The Modern Graduate
After 3 years of slaving over a computer until 3am, graduation, the culmination of all that hard work, should be a finalization and the start of ‘real’ live. However in my case and many others the pride and satisfaction of having obtained a degree was short-lived and soon replaced by the harsh reality that the world of employment is hard, cruel and infuriating.
Written by Anjuli Borgonha
Graduating is difficult. The reality of rejection, loss of direction, and lack of the familiarity and routine of university can be demoralizing to those already struggling in the rat race of employment. Coupled with this is the often necessary decision to move back home with parents, a move which for me feels like a big step back from the image of independence, success and status I had of my post grad life.
Life after graduating is less like ‘The Devil Wears Prada’- immediately waltzing into a good job- and more like ‘Girls’- a constant struggle to find a job, keep motivated, pay rent/get along with the rents, and not become disheartened. A few months ago the Guardian posted a video ‘a 2:1 just won’t cut it anymore’, well it seems nowadays not even a first class degree is enough as graduates are also expected to have a host of voluntary work, internships, languages, and experience under your belt, or if you’re lucky contacts- as nepotism still seems to prevail. I have applied for some internships- unpaid full-time work for 6 months where you are expected to have not only the above, but ‘managerial experience’, ‘1 years experience working in a developing country’ or three, yes THREE, languages.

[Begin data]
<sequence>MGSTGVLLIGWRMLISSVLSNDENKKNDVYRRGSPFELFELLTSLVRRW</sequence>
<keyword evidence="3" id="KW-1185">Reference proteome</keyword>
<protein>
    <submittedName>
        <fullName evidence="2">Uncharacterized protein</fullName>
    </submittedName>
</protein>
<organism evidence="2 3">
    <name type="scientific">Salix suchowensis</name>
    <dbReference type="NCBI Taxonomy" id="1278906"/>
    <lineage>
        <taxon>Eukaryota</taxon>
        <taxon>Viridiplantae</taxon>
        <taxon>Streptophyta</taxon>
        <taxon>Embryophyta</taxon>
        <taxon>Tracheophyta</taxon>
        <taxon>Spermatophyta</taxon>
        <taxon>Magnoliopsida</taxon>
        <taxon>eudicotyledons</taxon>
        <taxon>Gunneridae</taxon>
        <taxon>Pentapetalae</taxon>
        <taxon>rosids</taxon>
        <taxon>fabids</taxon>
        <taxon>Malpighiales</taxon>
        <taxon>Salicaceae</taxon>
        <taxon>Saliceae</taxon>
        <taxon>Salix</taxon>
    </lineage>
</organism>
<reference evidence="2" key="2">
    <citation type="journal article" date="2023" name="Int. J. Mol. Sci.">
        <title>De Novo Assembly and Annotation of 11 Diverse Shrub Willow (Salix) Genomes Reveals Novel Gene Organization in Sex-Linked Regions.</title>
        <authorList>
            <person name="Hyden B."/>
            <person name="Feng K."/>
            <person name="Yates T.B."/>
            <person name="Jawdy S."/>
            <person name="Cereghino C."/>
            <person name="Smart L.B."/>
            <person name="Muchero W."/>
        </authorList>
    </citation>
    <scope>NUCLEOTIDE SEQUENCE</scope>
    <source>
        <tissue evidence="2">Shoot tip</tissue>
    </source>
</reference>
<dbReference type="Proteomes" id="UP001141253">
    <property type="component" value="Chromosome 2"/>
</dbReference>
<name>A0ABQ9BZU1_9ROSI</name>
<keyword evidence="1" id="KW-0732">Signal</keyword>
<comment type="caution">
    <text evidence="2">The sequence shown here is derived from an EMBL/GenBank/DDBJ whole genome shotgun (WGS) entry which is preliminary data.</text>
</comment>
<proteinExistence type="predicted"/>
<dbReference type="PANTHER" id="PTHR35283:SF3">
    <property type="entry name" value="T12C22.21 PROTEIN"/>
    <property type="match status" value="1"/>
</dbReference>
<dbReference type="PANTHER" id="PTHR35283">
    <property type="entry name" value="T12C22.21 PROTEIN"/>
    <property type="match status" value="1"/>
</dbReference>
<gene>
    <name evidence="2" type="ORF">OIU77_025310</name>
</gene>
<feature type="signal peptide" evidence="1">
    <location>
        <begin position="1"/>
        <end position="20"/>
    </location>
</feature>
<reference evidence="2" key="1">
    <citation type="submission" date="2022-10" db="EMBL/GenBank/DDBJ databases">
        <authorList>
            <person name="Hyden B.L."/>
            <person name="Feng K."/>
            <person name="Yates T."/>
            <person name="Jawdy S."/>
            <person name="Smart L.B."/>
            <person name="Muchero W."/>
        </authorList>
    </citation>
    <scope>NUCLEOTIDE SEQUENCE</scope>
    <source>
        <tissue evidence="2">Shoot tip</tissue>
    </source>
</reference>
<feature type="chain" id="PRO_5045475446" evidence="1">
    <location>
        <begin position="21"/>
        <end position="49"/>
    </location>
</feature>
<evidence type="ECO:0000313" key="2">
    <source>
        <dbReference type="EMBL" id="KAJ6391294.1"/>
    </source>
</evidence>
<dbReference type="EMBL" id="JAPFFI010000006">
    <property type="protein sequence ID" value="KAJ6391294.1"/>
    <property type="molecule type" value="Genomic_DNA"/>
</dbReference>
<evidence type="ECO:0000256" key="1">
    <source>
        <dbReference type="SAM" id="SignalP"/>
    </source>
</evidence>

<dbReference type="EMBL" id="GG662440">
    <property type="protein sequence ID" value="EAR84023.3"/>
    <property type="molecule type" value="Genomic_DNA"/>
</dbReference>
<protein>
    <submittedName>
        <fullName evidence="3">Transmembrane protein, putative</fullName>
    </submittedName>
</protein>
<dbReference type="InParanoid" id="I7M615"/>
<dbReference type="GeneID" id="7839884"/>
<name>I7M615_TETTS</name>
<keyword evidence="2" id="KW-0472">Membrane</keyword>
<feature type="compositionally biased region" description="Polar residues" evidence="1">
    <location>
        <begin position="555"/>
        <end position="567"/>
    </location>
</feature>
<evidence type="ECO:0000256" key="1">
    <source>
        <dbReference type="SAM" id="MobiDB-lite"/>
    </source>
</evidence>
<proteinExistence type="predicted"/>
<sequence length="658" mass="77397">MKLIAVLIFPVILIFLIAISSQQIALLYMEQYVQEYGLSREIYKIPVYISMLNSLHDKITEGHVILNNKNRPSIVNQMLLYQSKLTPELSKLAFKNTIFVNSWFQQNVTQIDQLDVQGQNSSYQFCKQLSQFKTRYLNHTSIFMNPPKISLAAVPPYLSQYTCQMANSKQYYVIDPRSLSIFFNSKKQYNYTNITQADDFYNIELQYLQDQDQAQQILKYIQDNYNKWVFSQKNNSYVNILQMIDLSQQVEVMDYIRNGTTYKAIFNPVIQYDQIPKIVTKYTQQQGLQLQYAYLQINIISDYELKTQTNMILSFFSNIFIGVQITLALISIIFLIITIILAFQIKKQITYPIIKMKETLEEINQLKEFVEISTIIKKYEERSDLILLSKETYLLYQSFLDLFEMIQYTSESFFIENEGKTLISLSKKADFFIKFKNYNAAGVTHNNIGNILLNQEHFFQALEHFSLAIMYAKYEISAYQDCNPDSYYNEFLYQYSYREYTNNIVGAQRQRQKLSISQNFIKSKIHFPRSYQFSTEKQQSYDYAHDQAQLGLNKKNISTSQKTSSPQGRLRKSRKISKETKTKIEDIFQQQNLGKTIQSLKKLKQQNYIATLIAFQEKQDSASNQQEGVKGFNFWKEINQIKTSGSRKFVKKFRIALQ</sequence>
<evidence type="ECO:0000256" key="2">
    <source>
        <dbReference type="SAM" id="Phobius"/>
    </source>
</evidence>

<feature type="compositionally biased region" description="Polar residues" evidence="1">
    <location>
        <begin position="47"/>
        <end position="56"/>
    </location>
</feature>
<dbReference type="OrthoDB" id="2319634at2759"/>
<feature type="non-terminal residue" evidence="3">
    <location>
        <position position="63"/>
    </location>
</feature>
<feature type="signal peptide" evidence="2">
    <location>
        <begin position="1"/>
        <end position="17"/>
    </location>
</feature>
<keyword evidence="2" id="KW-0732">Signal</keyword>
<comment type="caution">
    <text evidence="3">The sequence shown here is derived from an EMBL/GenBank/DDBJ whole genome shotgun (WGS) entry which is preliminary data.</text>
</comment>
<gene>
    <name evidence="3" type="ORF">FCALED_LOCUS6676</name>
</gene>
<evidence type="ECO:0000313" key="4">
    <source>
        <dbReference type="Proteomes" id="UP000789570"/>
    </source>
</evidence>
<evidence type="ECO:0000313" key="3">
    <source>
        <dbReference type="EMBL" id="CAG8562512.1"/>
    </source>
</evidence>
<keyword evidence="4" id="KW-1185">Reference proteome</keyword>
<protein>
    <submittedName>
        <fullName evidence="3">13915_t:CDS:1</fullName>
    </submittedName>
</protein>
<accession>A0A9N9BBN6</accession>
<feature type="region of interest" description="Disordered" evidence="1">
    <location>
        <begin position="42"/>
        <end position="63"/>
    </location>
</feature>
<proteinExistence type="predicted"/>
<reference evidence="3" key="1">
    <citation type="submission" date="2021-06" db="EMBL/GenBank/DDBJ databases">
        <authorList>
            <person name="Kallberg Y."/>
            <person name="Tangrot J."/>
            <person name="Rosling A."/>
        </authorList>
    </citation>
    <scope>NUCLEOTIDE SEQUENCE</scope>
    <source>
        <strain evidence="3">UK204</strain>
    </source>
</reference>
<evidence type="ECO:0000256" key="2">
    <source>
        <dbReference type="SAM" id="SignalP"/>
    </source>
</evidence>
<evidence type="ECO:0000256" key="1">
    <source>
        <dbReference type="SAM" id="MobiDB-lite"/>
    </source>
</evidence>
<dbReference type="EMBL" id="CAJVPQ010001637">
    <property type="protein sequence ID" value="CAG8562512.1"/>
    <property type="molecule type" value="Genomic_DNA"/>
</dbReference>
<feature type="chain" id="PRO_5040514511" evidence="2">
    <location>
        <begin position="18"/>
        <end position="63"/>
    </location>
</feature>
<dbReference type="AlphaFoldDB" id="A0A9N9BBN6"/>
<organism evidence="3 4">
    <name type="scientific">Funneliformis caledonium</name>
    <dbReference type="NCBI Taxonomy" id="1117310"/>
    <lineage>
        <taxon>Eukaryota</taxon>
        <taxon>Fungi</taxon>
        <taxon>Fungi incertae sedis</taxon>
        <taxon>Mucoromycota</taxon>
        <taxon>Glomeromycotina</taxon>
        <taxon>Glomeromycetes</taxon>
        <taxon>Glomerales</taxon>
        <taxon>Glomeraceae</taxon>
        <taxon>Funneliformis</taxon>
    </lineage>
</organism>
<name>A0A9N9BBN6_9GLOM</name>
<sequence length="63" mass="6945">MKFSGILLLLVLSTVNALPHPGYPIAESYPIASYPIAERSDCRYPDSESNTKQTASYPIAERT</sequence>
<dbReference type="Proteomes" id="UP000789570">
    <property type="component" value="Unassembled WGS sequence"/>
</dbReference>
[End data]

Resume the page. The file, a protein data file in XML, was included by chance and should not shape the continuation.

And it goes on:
It’s a depressing truth to freshers that university can no longer be a postponement of reality and responsibility. Alongside studying students are expected to start paving the way for their future career. The phrase ‘transferable skills’ is one every student will have encountered and (and probably mocked) at some point in their education but only really makes sense once you graduate. Whilst trawling through lengthy application forms suddenly being course rep at university becomes ‘experience of coordinating communications’ as you begin to realize the skills gained from joining clubs, societies, etc. Most universities offer a wealth of opportunities to complement a degree from language classes to workshops, it’s just a case of taking the steps to getting involved. With expectations for graduates nowadays being higher than ever you can’t afford to start thinking about your career after university, steps need to be taken whilst studying when the opportunities are there- and free.
Milton Berle said ‘if opportunity doesn’t knock, build a door’, and to avoid the graduate blues my advice to students would be start building these doors whilst you have the time and opportunity at university as graduation is not the end of student life, but the start of the rest of your life.